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Study: 24 Percent in U.S. Prefer Social Media for Job Search

Twelve percent of U.S. employees approved of personal use of social media at work, but 51 percent say social media has a negative impact on workplace productivity.
June 12, 2012
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Almost a quarter, 24 percent, of U.S. workers surveyed are more inclined to search for a job through social media than through traditional methods including newspapers, job boards and recruitment firms, according to a survey by Kelly Services Inc.

In addition, 12 percent of U.S. employees approved of personal use of social media at work, but 51 percent say social media has a negative impact on workplace productivity.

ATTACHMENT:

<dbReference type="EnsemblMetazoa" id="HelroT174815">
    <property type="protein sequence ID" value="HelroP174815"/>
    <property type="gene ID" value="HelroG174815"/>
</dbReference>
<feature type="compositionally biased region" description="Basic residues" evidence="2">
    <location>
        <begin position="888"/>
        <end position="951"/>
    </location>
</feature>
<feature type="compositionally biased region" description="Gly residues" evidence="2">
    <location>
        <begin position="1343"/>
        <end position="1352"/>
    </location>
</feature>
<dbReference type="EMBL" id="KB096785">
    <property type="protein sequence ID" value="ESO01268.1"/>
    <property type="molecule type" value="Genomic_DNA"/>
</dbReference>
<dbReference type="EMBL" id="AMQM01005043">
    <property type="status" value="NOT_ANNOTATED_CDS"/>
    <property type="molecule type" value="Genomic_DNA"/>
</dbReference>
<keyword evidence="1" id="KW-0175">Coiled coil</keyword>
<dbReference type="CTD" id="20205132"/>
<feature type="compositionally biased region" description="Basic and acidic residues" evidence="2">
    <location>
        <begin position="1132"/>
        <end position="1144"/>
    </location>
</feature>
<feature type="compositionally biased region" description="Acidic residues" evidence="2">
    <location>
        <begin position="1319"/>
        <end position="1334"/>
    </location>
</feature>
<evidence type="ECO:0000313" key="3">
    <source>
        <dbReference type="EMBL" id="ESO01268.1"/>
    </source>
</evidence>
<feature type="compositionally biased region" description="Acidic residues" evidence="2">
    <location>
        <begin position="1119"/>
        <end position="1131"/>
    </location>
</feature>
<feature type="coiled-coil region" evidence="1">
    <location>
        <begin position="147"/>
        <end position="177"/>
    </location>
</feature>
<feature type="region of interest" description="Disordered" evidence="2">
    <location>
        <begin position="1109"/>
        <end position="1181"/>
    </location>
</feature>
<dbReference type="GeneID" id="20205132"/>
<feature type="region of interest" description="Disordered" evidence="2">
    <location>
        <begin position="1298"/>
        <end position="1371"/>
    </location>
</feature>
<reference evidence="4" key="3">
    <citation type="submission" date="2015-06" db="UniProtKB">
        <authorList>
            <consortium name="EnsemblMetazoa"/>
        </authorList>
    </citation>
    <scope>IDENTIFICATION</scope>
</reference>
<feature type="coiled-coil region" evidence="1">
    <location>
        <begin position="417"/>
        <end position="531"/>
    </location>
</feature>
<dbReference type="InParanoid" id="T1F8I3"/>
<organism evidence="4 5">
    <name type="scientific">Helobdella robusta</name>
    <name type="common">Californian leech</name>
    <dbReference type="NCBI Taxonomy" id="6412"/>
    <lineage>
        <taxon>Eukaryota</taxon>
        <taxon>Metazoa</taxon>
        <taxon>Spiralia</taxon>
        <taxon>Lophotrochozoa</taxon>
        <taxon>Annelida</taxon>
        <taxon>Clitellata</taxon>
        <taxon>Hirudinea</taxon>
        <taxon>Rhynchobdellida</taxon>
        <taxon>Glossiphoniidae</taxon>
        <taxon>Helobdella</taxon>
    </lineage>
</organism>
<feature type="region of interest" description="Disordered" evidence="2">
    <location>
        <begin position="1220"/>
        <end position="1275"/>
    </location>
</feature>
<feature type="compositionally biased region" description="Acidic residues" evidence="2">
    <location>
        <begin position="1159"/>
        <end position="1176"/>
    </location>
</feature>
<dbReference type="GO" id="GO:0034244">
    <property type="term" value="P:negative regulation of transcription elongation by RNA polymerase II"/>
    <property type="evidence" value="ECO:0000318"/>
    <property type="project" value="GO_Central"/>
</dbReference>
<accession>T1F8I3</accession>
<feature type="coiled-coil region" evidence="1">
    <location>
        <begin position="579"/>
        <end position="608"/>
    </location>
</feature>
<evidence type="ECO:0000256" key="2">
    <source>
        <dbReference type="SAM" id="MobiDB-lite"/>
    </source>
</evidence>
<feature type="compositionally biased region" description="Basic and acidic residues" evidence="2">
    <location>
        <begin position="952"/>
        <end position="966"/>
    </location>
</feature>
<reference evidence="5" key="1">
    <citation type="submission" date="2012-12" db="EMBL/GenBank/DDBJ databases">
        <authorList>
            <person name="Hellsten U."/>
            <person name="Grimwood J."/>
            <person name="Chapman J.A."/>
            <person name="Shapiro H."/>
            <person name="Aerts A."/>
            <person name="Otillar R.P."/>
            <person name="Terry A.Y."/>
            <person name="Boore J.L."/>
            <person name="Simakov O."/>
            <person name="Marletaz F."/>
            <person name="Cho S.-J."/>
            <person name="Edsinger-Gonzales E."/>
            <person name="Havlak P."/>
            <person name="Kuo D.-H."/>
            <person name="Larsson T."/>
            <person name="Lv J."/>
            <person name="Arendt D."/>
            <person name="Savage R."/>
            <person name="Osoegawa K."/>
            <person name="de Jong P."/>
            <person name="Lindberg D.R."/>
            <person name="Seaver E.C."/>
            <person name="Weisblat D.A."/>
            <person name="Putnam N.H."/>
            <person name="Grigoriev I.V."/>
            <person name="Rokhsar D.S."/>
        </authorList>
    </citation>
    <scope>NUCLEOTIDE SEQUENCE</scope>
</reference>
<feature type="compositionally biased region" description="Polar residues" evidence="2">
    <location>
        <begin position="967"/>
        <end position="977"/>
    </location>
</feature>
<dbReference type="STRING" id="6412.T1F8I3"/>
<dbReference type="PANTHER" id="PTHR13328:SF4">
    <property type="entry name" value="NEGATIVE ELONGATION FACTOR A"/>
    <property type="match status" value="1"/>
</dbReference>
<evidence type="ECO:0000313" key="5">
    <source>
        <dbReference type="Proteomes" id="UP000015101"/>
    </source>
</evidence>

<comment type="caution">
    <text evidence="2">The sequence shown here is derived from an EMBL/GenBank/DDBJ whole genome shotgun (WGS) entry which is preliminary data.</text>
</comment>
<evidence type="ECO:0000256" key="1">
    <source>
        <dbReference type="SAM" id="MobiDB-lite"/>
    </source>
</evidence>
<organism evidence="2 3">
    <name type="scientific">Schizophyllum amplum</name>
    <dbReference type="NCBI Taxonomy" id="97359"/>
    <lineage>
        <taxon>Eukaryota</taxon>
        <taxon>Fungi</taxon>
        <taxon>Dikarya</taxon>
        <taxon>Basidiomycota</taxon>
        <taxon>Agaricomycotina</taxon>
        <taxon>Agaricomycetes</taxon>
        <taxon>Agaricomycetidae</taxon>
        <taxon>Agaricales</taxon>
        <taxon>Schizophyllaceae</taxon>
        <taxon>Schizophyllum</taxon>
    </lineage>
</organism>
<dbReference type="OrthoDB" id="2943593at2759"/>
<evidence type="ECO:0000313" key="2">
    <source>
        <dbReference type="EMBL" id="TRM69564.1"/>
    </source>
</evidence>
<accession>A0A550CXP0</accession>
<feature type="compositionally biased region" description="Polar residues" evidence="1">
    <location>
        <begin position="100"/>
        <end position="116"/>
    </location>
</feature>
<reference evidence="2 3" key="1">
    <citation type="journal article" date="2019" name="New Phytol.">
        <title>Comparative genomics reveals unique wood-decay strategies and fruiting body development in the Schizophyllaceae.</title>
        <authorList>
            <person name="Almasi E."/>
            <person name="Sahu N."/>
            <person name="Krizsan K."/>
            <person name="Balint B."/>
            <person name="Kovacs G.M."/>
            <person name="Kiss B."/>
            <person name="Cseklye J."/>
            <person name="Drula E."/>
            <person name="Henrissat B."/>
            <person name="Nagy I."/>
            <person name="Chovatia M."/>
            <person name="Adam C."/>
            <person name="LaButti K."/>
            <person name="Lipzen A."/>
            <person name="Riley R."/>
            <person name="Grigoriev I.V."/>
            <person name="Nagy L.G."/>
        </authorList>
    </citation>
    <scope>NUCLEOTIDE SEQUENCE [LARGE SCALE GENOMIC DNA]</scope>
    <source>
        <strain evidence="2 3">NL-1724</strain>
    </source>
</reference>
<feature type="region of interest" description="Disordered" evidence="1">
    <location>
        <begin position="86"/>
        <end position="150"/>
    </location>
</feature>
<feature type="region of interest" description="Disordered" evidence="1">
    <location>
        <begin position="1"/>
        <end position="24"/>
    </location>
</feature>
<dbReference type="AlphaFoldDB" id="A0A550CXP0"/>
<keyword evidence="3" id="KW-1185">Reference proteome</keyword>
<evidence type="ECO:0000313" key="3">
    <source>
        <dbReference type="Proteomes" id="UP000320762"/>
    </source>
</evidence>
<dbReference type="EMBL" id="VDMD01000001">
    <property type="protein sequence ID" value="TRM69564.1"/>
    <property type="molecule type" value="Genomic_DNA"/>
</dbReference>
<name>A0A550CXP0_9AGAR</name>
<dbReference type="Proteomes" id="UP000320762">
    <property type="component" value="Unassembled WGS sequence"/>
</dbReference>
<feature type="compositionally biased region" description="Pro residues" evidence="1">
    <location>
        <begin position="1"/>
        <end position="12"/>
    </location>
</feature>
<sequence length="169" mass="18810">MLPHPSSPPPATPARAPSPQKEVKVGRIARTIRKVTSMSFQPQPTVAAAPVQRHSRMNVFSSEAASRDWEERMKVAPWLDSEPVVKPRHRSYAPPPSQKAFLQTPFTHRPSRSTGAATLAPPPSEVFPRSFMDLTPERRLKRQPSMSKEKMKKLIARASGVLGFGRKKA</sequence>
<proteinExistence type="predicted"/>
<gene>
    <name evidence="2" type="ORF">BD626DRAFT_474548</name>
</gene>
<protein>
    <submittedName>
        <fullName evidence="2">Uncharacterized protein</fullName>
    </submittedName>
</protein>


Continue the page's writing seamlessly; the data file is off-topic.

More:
In Canada, one third of workers said they were more inclined to search for jobs via social media than through traditional methods. And 15 percent approved of personal use of social media at work.

Worldwide, 30 percent of workers are more inclined to search for jobs via social media than traditional methods, but 43 percent agree that social media adversely impacts productivity.

The Kelly survey included responses from approximately 170,000 people worldwide.

Filed by Staffing Industry Analysts, a sister company of Workforce Management. To comment, email editors@workforce.com.

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